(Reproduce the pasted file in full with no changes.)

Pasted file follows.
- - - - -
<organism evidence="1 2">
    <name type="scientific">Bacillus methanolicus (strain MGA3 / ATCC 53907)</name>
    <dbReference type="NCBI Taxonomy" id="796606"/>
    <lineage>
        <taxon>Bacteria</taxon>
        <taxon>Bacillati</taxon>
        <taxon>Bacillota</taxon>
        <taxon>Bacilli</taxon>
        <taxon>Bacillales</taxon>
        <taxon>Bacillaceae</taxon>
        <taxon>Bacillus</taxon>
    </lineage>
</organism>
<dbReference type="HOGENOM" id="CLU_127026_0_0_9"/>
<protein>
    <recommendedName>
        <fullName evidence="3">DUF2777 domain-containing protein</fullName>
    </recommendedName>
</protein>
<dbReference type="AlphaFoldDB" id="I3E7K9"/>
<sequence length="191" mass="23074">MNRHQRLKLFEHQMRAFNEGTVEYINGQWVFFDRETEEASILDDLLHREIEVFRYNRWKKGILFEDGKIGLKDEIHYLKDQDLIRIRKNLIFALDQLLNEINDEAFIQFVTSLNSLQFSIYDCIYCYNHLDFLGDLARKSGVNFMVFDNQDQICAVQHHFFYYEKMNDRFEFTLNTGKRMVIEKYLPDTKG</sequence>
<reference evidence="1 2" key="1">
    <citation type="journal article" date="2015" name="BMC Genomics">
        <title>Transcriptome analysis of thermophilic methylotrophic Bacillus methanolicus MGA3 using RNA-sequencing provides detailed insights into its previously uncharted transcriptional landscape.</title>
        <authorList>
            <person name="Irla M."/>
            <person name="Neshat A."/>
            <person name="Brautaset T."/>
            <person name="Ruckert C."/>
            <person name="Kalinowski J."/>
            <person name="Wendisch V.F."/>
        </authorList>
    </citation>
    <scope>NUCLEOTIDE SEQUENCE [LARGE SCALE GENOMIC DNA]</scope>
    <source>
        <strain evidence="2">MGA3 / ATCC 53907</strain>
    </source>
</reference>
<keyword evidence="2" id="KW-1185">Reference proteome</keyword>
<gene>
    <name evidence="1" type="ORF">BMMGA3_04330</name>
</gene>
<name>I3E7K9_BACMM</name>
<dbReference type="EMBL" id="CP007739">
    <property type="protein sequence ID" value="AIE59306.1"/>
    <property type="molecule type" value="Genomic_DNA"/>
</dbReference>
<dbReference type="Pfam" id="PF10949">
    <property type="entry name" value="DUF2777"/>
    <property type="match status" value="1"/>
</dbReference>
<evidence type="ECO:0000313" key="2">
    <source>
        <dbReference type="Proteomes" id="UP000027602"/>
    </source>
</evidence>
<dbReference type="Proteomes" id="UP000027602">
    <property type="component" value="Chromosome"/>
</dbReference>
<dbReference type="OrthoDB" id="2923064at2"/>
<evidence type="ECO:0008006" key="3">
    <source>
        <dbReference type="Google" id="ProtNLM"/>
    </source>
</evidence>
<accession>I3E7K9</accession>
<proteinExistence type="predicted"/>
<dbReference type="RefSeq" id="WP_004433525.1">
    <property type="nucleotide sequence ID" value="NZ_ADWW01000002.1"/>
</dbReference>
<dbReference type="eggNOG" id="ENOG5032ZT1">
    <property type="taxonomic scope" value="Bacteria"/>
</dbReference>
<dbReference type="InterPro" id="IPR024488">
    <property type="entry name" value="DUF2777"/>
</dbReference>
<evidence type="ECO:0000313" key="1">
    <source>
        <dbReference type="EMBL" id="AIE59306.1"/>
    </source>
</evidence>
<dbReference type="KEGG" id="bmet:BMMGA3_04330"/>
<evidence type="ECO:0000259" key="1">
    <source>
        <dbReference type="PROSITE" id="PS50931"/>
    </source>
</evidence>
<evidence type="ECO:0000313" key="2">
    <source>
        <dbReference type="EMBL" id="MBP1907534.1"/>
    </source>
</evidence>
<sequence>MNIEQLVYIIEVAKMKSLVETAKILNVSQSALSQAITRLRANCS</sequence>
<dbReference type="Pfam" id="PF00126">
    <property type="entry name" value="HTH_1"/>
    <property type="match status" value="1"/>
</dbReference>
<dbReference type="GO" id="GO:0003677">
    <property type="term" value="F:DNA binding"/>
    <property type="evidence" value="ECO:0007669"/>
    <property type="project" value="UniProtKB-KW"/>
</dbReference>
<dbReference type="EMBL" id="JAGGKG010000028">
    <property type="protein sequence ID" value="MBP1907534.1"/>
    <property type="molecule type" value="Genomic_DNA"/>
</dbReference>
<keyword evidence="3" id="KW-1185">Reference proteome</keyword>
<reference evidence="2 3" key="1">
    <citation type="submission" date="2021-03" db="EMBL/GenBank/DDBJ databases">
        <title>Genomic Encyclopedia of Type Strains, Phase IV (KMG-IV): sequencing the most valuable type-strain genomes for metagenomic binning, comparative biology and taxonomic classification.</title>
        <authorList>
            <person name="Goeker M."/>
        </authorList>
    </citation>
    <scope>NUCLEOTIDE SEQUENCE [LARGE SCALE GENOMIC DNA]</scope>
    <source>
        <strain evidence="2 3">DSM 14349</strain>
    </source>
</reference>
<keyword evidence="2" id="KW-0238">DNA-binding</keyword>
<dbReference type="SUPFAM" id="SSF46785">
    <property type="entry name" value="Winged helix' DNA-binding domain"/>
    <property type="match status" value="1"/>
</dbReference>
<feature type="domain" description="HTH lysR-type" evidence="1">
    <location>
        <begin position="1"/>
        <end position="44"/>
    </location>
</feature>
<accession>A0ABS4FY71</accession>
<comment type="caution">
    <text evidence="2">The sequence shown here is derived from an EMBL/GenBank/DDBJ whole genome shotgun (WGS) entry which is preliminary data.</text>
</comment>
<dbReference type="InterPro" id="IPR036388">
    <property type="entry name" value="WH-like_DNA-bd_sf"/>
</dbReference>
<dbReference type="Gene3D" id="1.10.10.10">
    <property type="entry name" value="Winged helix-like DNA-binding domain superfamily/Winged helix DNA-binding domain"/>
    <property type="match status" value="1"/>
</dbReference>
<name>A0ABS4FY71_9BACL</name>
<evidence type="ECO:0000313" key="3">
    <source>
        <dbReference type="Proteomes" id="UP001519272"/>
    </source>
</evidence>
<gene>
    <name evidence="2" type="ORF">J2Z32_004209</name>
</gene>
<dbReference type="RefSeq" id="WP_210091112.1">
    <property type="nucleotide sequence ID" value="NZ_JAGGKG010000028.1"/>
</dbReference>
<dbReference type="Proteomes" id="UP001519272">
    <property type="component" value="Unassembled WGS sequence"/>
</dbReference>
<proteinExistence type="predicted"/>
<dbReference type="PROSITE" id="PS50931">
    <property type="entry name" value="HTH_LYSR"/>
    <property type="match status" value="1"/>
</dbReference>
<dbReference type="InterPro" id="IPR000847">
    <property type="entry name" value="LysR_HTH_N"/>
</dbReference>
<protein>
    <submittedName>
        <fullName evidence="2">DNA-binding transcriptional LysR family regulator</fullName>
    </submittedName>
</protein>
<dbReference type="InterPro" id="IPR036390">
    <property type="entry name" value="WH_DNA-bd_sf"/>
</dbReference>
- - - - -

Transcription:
<organism evidence="1 2">
    <name type="scientific">Bacillus methanolicus (strain MGA3 / ATCC 53907)</name>
    <dbReference type="NCBI Taxonomy" id="796606"/>
    <lineage>
        <taxon>Bacteria</taxon>
        <taxon>Bacillati</taxon>
        <taxon>Bacillota</taxon>
        <taxon>Bacilli</taxon>
        <taxon>Bacillales</taxon>
        <taxon>Bacillaceae</taxon>
        <taxon>Bacillus</taxon>
    </lineage>
</organism>
<dbReference type="HOGENOM" id="CLU_127026_0_0_9"/>
<protein>
    <recommendedName>
        <fullName evidence="3">DUF2777 domain-containing protein</fullName>
    </recommendedName>
</protein>
<dbReference type="AlphaFoldDB" id="I3E7K9"/>
<sequence length="191" mass="23074">MNRHQRLKLFEHQMRAFNEGTVEYINGQWVFFDRETEEASILDDLLHREIEVFRYNRWKKGILFEDGKIGLKDEIHYLKDQDLIRIRKNLIFALDQLLNEINDEAFIQFVTSLNSLQFSIYDCIYCYNHLDFLGDLARKSGVNFMVFDNQDQICAVQHHFFYYEKMNDRFEFTLNTGKRMVIEKYLPDTKG</sequence>
<reference evidence="1 2" key="1">
    <citation type="journal article" date="2015" name="BMC Genomics">
        <title>Transcriptome analysis of thermophilic methylotrophic Bacillus methanolicus MGA3 using RNA-sequencing provides detailed insights into its previously uncharted transcriptional landscape.</title>
        <authorList>
            <person name="Irla M."/>
            <person name="Neshat A."/>
            <person name="Brautaset T."/>
            <person name="Ruckert C."/>
            <person name="Kalinowski J."/>
            <person name="Wendisch V.F."/>
        </authorList>
    </citation>
    <scope>NUCLEOTIDE SEQUENCE [LARGE SCALE GENOMIC DNA]</scope>
    <source>
        <strain evidence="2">MGA3 / ATCC 53907</strain>
    </source>
</reference>
<keyword evidence="2" id="KW-1185">Reference proteome</keyword>
<gene>
    <name evidence="1" type="ORF">BMMGA3_04330</name>
</gene>
<name>I3E7K9_BACMM</name>
<dbReference type="EMBL" id="CP007739">
    <property type="protein sequence ID" value="AIE59306.1"/>
    <property type="molecule type" value="Genomic_DNA"/>
</dbReference>
<dbReference type="Pfam" id="PF10949">
    <property type="entry name" value="DUF2777"/>
    <property type="match status" value="1"/>
</dbReference>
<evidence type="ECO:0000313" key="2">
    <source>
        <dbReference type="Proteomes" id="UP000027602"/>
    </source>
</evidence>
<dbReference type="Proteomes" id="UP000027602">
    <property type="component" value="Chromosome"/>
</dbReference>
<dbReference type="OrthoDB" id="2923064at2"/>
<evidence type="ECO:0008006" key="3">
    <source>
        <dbReference type="Google" id="ProtNLM"/>
    </source>
</evidence>
<accession>I3E7K9</accession>
<proteinExistence type="predicted"/>
<dbReference type="RefSeq" id="WP_004433525.1">
    <property type="nucleotide sequence ID" value="NZ_ADWW01000002.1"/>
</dbReference>
<dbReference type="eggNOG" id="ENOG5032ZT1">
    <property type="taxonomic scope" value="Bacteria"/>
</dbReference>
<dbReference type="InterPro" id="IPR024488">
    <property type="entry name" value="DUF2777"/>
</dbReference>
<evidence type="ECO:0000313" key="1">
    <source>
        <dbReference type="EMBL" id="AIE59306.1"/>
    </source>
</evidence>
<dbReference type="KEGG" id="bmet:BMMGA3_04330"/>
<evidence type="ECO:0000259" key="1">
    <source>
        <dbReference type="PROSITE" id="PS50931"/>
    </source>
</evidence>
<evidence type="ECO:0000313" key="2">
    <source>
        <dbReference type="EMBL" id="MBP1907534.1"/>
    </source>
</evidence>
<sequence>MNIEQLVYIIEVAKMKSLVETAKILNVSQSALSQAITRLRANCS</sequence>
<dbReference type="Pfam" id="PF00126">
    <property type="entry name" value="HTH_1"/>
    <property type="match status" value="1"/>
</dbReference>
<dbReference type="GO" id="GO:0003677">
    <property type="term" value="F:DNA binding"/>
    <property type="evidence" value="ECO:0007669"/>
    <property type="project" value="UniProtKB-KW"/>
</dbReference>
<dbReference type="EMBL" id="JAGGKG010000028">
    <property type="protein sequence ID" value="MBP1907534.1"/>
    <property type="molecule type" value="Genomic_DNA"/>
</dbReference>
<keyword evidence="3" id="KW-1185">Reference proteome</keyword>
<reference evidence="2 3" key="1">
    <citation type="submission" date="2021-03" db="EMBL/GenBank/DDBJ databases">
        <title>Genomic Encyclopedia of Type Strains, Phase IV (KMG-IV): sequencing the most valuable type-strain genomes for metagenomic binning, comparative biology and taxonomic classification.</title>
        <authorList>
            <person name="Goeker M."/>
        </authorList>
    </citation>
    <scope>NUCLEOTIDE SEQUENCE [LARGE SCALE GENOMIC DNA]</scope>
    <source>
        <strain evidence="2 3">DSM 14349</strain>
    </source>
</reference>
<keyword evidence="2" id="KW-0238">DNA-binding</keyword>
<dbReference type="SUPFAM" id="SSF46785">
    <property type="entry name" value="Winged helix' DNA-binding domain"/>
    <property type="match status" value="1"/>
</dbReference>
<feature type="domain" description="HTH lysR-type" evidence="1">
    <location>
        <begin position="1"/>
        <end position="44"/>
    </location>
</feature>
<accession>A0ABS4FY71</accession>
<comment type="caution">
    <text evidence="2">The sequence shown here is derived from an EMBL/GenBank/DDBJ whole genome shotgun (WGS) entry which is preliminary data.</text>
</comment>
<dbReference type="InterPro" id="IPR036388">
    <property type="entry name" value="WH-like_DNA-bd_sf"/>
</dbReference>
<dbReference type="Gene3D" id="1.10.10.10">
    <property type="entry name" value="Winged helix-like DNA-binding domain superfamily/Winged helix DNA-binding domain"/>
    <property type="match status" value="1"/>
</dbReference>
<name>A0ABS4FY71_9BACL</name>
<evidence type="ECO:0000313" key="3">
    <source>
        <dbReference type="Proteomes" id="UP001519272"/>
    </source>
</evidence>
<gene>
    <name evidence="2" type="ORF">J2Z32_004209</name>
</gene>
<dbReference type="RefSeq" id="WP_210091112.1">
    <property type="nucleotide sequence ID" value="NZ_JAGGKG010000028.1"/>
</dbReference>
<dbReference type="Proteomes" id="UP001519272">
    <property type="component" value="Unassembled WGS sequence"/>
</dbReference>
<proteinExistence type="predicted"/>
<dbReference type="PROSITE" id="PS50931">
    <property type="entry name" value="HTH_LYSR"/>
    <property type="match status" value="1"/>
</dbReference>
<dbReference type="InterPro" id="IPR000847">
    <property type="entry name" value="LysR_HTH_N"/>
</dbReference>
<protein>
    <submittedName>
        <fullName evidence="2">DNA-binding transcriptional LysR family regulator</fullName>
    </submittedName>
</protein>
<dbReference type="InterPro" id="IPR036390">
    <property type="entry name" value="WH_DNA-bd_sf"/>
</dbReference>